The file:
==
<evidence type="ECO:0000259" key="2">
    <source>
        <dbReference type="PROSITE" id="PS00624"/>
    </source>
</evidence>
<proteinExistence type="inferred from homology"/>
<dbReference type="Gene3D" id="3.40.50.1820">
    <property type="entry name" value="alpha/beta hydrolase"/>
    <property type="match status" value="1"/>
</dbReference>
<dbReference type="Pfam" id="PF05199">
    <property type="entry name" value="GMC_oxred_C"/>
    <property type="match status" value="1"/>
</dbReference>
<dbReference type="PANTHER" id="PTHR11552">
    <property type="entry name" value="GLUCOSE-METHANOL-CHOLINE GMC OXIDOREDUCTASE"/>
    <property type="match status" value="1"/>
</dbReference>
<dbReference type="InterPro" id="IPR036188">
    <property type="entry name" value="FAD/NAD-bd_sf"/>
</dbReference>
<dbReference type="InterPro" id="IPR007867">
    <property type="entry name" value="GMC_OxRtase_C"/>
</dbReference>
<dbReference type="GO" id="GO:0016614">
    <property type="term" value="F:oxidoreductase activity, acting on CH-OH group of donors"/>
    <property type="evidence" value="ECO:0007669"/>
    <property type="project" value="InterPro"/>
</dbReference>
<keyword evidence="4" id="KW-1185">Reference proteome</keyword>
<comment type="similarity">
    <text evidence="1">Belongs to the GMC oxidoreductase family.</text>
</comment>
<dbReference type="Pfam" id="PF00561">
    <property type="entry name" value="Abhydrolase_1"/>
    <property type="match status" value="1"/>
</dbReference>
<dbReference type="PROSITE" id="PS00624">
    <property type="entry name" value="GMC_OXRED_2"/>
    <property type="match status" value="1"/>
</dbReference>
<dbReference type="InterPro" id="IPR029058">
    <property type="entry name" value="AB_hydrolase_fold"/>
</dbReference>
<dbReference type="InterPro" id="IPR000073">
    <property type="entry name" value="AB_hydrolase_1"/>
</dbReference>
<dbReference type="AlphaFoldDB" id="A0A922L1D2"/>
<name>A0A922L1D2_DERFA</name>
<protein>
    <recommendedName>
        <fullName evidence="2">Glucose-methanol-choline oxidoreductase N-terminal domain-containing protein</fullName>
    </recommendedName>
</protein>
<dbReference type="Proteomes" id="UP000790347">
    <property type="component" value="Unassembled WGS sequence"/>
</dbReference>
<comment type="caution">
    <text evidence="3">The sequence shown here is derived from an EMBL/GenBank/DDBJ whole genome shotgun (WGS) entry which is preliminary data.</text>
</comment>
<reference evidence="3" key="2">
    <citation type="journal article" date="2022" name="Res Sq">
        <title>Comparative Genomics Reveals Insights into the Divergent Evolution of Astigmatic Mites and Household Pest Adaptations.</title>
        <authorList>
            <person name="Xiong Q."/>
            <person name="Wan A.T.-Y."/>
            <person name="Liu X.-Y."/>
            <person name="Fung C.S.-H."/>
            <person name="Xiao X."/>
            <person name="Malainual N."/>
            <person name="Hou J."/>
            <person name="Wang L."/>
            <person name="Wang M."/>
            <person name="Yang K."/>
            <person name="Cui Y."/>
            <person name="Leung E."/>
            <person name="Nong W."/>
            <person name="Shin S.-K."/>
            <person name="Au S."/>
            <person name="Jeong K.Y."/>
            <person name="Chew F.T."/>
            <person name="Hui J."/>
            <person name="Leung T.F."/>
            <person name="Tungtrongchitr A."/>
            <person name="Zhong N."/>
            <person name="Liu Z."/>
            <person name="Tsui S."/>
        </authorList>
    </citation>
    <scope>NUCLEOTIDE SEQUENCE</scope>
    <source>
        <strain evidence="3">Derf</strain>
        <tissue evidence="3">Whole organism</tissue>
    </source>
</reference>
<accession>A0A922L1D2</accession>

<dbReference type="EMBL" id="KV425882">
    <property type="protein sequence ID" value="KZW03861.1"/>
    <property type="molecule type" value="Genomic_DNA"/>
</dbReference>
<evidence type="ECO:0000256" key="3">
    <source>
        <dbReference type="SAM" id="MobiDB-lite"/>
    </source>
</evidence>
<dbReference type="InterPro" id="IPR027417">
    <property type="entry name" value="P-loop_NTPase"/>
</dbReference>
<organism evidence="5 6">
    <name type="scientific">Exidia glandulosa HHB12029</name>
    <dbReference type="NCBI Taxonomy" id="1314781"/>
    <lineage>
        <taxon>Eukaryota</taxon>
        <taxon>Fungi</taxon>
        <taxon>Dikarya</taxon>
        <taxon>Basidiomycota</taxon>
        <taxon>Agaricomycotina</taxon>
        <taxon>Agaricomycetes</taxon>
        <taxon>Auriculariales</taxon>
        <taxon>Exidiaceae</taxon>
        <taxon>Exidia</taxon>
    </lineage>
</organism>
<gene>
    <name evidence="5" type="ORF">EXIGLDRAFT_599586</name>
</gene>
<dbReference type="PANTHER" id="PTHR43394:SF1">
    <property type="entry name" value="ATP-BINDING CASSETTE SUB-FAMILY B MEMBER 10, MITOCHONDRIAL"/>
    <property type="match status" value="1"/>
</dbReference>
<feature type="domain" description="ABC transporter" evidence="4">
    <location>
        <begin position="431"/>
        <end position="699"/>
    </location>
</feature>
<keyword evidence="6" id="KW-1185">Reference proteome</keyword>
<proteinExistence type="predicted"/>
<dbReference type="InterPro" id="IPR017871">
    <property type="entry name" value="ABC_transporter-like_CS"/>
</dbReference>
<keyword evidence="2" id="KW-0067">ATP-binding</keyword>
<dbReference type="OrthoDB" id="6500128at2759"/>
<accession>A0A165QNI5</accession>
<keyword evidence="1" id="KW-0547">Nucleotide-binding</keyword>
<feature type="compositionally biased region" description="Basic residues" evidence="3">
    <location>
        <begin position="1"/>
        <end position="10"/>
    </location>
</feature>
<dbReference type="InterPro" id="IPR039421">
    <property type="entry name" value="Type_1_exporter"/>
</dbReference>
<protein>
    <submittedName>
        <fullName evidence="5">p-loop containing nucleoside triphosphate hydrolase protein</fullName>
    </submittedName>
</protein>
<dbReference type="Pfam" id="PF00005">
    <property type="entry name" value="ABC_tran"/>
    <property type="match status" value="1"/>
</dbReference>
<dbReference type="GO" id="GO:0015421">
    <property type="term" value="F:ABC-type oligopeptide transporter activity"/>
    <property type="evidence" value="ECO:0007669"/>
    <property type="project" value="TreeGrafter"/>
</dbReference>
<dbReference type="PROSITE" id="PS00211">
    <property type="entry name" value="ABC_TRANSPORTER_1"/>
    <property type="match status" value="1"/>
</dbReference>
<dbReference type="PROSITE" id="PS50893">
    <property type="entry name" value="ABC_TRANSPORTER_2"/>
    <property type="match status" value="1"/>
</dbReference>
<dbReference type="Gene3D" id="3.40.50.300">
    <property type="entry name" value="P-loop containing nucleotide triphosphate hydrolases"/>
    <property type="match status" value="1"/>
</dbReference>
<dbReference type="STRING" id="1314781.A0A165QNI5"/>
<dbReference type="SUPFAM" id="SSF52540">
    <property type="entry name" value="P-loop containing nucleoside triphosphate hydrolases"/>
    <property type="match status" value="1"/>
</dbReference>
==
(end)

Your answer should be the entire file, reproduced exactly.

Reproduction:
<evidence type="ECO:0000259" key="2">
    <source>
        <dbReference type="PROSITE" id="PS00624"/>
    </source>
</evidence>
<proteinExistence type="inferred from homology"/>
<dbReference type="Gene3D" id="3.40.50.1820">
    <property type="entry name" value="alpha/beta hydrolase"/>
    <property type="match status" value="1"/>
</dbReference>
<dbReference type="Pfam" id="PF05199">
    <property type="entry name" value="GMC_oxred_C"/>
    <property type="match status" value="1"/>
</dbReference>
<dbReference type="PANTHER" id="PTHR11552">
    <property type="entry name" value="GLUCOSE-METHANOL-CHOLINE GMC OXIDOREDUCTASE"/>
    <property type="match status" value="1"/>
</dbReference>
<dbReference type="InterPro" id="IPR036188">
    <property type="entry name" value="FAD/NAD-bd_sf"/>
</dbReference>
<dbReference type="InterPro" id="IPR007867">
    <property type="entry name" value="GMC_OxRtase_C"/>
</dbReference>
<dbReference type="GO" id="GO:0016614">
    <property type="term" value="F:oxidoreductase activity, acting on CH-OH group of donors"/>
    <property type="evidence" value="ECO:0007669"/>
    <property type="project" value="InterPro"/>
</dbReference>
<keyword evidence="4" id="KW-1185">Reference proteome</keyword>
<comment type="similarity">
    <text evidence="1">Belongs to the GMC oxidoreductase family.</text>
</comment>
<dbReference type="Pfam" id="PF00561">
    <property type="entry name" value="Abhydrolase_1"/>
    <property type="match status" value="1"/>
</dbReference>
<dbReference type="PROSITE" id="PS00624">
    <property type="entry name" value="GMC_OXRED_2"/>
    <property type="match status" value="1"/>
</dbReference>
<dbReference type="InterPro" id="IPR029058">
    <property type="entry name" value="AB_hydrolase_fold"/>
</dbReference>
<dbReference type="InterPro" id="IPR000073">
    <property type="entry name" value="AB_hydrolase_1"/>
</dbReference>
<dbReference type="AlphaFoldDB" id="A0A922L1D2"/>
<name>A0A922L1D2_DERFA</name>
<protein>
    <recommendedName>
        <fullName evidence="2">Glucose-methanol-choline oxidoreductase N-terminal domain-containing protein</fullName>
    </recommendedName>
</protein>
<dbReference type="Proteomes" id="UP000790347">
    <property type="component" value="Unassembled WGS sequence"/>
</dbReference>
<comment type="caution">
    <text evidence="3">The sequence shown here is derived from an EMBL/GenBank/DDBJ whole genome shotgun (WGS) entry which is preliminary data.</text>
</comment>
<reference evidence="3" key="2">
    <citation type="journal article" date="2022" name="Res Sq">
        <title>Comparative Genomics Reveals Insights into the Divergent Evolution of Astigmatic Mites and Household Pest Adaptations.</title>
        <authorList>
            <person name="Xiong Q."/>
            <person name="Wan A.T.-Y."/>
            <person name="Liu X.-Y."/>
            <person name="Fung C.S.-H."/>
            <person name="Xiao X."/>
            <person name="Malainual N."/>
            <person name="Hou J."/>
            <person name="Wang L."/>
            <person name="Wang M."/>
            <person name="Yang K."/>
            <person name="Cui Y."/>
            <person name="Leung E."/>
            <person name="Nong W."/>
            <person name="Shin S.-K."/>
            <person name="Au S."/>
            <person name="Jeong K.Y."/>
            <person name="Chew F.T."/>
            <person name="Hui J."/>
            <person name="Leung T.F."/>
            <person name="Tungtrongchitr A."/>
            <person name="Zhong N."/>
            <person name="Liu Z."/>
            <person name="Tsui S."/>
        </authorList>
    </citation>
    <scope>NUCLEOTIDE SEQUENCE</scope>
    <source>
        <strain evidence="3">Derf</strain>
        <tissue evidence="3">Whole organism</tissue>
    </source>
</reference>
<accession>A0A922L1D2</accession>

<dbReference type="EMBL" id="KV425882">
    <property type="protein sequence ID" value="KZW03861.1"/>
    <property type="molecule type" value="Genomic_DNA"/>
</dbReference>
<evidence type="ECO:0000256" key="3">
    <source>
        <dbReference type="SAM" id="MobiDB-lite"/>
    </source>
</evidence>
<dbReference type="InterPro" id="IPR027417">
    <property type="entry name" value="P-loop_NTPase"/>
</dbReference>
<organism evidence="5 6">
    <name type="scientific">Exidia glandulosa HHB12029</name>
    <dbReference type="NCBI Taxonomy" id="1314781"/>
    <lineage>
        <taxon>Eukaryota</taxon>
        <taxon>Fungi</taxon>
        <taxon>Dikarya</taxon>
        <taxon>Basidiomycota</taxon>
        <taxon>Agaricomycotina</taxon>
        <taxon>Agaricomycetes</taxon>
        <taxon>Auriculariales</taxon>
        <taxon>Exidiaceae</taxon>
        <taxon>Exidia</taxon>
    </lineage>
</organism>
<gene>
    <name evidence="5" type="ORF">EXIGLDRAFT_599586</name>
</gene>
<dbReference type="PANTHER" id="PTHR43394:SF1">
    <property type="entry name" value="ATP-BINDING CASSETTE SUB-FAMILY B MEMBER 10, MITOCHONDRIAL"/>
    <property type="match status" value="1"/>
</dbReference>
<feature type="domain" description="ABC transporter" evidence="4">
    <location>
        <begin position="431"/>
        <end position="699"/>
    </location>
</feature>
<keyword evidence="6" id="KW-1185">Reference proteome</keyword>
<proteinExistence type="predicted"/>
<dbReference type="InterPro" id="IPR017871">
    <property type="entry name" value="ABC_transporter-like_CS"/>
</dbReference>
<keyword evidence="2" id="KW-0067">ATP-binding</keyword>
<dbReference type="OrthoDB" id="6500128at2759"/>
<accession>A0A165QNI5</accession>
<keyword evidence="1" id="KW-0547">Nucleotide-binding</keyword>
<feature type="compositionally biased region" description="Basic residues" evidence="3">
    <location>
        <begin position="1"/>
        <end position="10"/>
    </location>
</feature>
<dbReference type="InterPro" id="IPR039421">
    <property type="entry name" value="Type_1_exporter"/>
</dbReference>
<protein>
    <submittedName>
        <fullName evidence="5">p-loop containing nucleoside triphosphate hydrolase protein</fullName>
    </submittedName>
</protein>
<dbReference type="Pfam" id="PF00005">
    <property type="entry name" value="ABC_tran"/>
    <property type="match status" value="1"/>
</dbReference>
<dbReference type="GO" id="GO:0015421">
    <property type="term" value="F:ABC-type oligopeptide transporter activity"/>
    <property type="evidence" value="ECO:0007669"/>
    <property type="project" value="TreeGrafter"/>
</dbReference>
<dbReference type="PROSITE" id="PS00211">
    <property type="entry name" value="ABC_TRANSPORTER_1"/>
    <property type="match status" value="1"/>
</dbReference>
<dbReference type="PROSITE" id="PS50893">
    <property type="entry name" value="ABC_TRANSPORTER_2"/>
    <property type="match status" value="1"/>
</dbReference>
<dbReference type="Gene3D" id="3.40.50.300">
    <property type="entry name" value="P-loop containing nucleotide triphosphate hydrolases"/>
    <property type="match status" value="1"/>
</dbReference>
<dbReference type="STRING" id="1314781.A0A165QNI5"/>
<dbReference type="SUPFAM" id="SSF52540">
    <property type="entry name" value="P-loop containing nucleoside triphosphate hydrolases"/>
    <property type="match status" value="1"/>
</dbReference>